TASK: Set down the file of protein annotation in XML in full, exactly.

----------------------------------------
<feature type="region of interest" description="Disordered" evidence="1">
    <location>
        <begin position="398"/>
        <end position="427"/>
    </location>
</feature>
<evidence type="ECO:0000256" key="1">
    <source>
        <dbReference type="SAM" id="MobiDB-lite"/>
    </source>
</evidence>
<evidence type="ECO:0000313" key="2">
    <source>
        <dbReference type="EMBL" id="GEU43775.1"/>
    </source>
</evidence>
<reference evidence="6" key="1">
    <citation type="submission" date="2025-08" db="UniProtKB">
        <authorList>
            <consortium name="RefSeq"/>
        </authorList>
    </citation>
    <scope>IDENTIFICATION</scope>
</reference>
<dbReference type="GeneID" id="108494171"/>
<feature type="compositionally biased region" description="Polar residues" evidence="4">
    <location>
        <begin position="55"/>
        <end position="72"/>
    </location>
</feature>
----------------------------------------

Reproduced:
<feature type="region of interest" description="Disordered" evidence="1">
    <location>
        <begin position="398"/>
        <end position="427"/>
    </location>
</feature>
<evidence type="ECO:0000256" key="1">
    <source>
        <dbReference type="SAM" id="MobiDB-lite"/>
    </source>
</evidence>
<evidence type="ECO:0000313" key="2">
    <source>
        <dbReference type="EMBL" id="GEU43775.1"/>
    </source>
</evidence>
<reference evidence="6" key="1">
    <citation type="submission" date="2025-08" db="UniProtKB">
        <authorList>
            <consortium name="RefSeq"/>
        </authorList>
    </citation>
    <scope>IDENTIFICATION</scope>
</reference>
<dbReference type="GeneID" id="108494171"/>
<feature type="compositionally biased region" description="Polar residues" evidence="4">
    <location>
        <begin position="55"/>
        <end position="72"/>
    </location>
</feature>